Learning idioms is not a rocket science

The 12 adults in the Intermediate Level English class at the Newcomer Center in Minneapolis had just taken their seats when the instructor, Raj Parambola, wrote a single word on the whiteboard: IDIOM.

“Today we are going to talk about idioms,” said Raj, an immigrant who was teaching the class for the first time. “As you may already know, idioms are phrases or expressions that have figurative meanings. For example, if you are going to perform in a play and someone says ‘Break a leg,’ they do not mean that you should actually break your leg. What do they mean?”

Meshack Muleka, an immigrant from Congo, raised his hand. “When I go for MMA and my coach say “Break a leg!” he is not talking about my leg.”

Raj laughed. “That would be literal, not figurative. In most cases, when someone says ‘Break a leg,’ it is a way of wishing you good luck.”

Isaac Boga, an immigrant from Ivory Coast, shook his head. “So if I say ‘Don’t break a leg!’ I am wishing them bad luck?’”

“No, but they might not understand you,” Raj said. “Idioms are only useful if people understand them. Has anyone come across any other idioms that they didn’t understand?”

Isaac raised his hand: “I was with a friend of mine, Bob. We was taking a walk in the park and see a long snake. I shout and run but my friend, he picks up the snake. And he say to me, ‘It’s just a common snake. You need to grow a pair.’ What it means to grow a pair?”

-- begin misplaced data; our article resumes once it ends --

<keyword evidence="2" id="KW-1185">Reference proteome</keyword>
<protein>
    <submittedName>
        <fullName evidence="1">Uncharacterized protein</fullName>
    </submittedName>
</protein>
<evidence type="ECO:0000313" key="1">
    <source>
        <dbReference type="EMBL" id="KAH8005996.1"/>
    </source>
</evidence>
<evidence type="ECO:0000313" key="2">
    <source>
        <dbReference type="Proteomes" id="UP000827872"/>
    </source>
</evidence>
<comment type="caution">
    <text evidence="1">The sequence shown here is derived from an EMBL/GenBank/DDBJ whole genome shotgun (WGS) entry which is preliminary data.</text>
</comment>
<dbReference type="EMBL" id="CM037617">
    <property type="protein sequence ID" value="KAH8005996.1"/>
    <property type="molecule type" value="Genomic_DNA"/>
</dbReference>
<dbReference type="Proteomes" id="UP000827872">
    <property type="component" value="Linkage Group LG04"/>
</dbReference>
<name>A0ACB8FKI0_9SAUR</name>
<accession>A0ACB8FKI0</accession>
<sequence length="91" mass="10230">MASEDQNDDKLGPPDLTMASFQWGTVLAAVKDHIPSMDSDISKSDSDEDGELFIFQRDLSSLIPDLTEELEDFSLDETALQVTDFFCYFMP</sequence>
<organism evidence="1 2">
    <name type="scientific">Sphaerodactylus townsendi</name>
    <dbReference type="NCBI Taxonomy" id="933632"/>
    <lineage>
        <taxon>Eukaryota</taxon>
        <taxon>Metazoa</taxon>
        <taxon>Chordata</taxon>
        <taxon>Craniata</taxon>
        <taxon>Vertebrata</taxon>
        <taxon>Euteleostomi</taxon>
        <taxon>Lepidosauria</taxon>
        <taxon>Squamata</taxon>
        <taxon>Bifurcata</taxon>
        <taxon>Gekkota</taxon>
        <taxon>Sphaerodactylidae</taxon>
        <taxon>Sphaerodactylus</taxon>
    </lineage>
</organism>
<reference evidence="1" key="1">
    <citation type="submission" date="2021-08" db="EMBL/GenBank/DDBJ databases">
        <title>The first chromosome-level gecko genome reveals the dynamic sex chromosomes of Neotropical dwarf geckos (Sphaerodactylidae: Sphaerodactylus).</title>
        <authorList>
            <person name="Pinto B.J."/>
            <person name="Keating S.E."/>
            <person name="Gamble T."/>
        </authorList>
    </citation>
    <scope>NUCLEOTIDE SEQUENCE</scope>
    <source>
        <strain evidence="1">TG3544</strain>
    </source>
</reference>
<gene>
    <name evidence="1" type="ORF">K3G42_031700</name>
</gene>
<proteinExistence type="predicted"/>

Raj had never heard of the idiom, but decided to give it his best guess. “It means that you need to grow a pair of horns. With horns, you can be like a bull and not be afraid of anything. Are there any other idioms that you’ve come across?”

Yulia Stasenko, an immigrant from Ukraine, raised her hand. “What it means to be under the weather?”

“It means that you are not feeling well. You are sick.”

Yulia smiled. “I am definitely over the weather today.”

“Me too,” Meshack said. “It is too cold.”

Isaac found himself staring at Yulia again. She was very pretty, but he had never had the courage to ask her out.

“Any other idioms?” Raj asked.
Ana Tenkov, an immigrant from Serbia, raised her hand. “At work, we have a team meeting. We play a game first. My boss say it is a good way of breaking the ice. Then suddenly he open a window. He say that someone has broken the wind.”

Raj laughed. “That’s two different idioms. Breaking the ice means releasing the tension in the room. Breaking the wind means releasing something else in the room. Any other idioms?”

Mario Santis, an immigrant from Guatemala, raised his hand. “I work as a roofer. Sometimes when we get on a roof, the boss say to us, ‘Let’s hit the ground running, fellas.’ But we are not on the ground. It’s not safe to run. It will make more sense for him to say, ‘Let’s hit the roof walking, fellas.’”

Raj chuckled. “Hit the ground running means to work hard on a new activity or project.”

The students reviewed several more idioms before the class ended. As they were walking out, Isaac held the door open for Yulia.

“I’m Isaac,” he said. “You have time for coffee? There is Starbucks next door.”

Yulia smiled. “You have grown some horns, I see.”

Isaac nodded. “I have big horns. I am a breaker of ice and legs. Come on, let’s hit the ground walking.”

Image courtesy of Kenny Eliason on Unsplash

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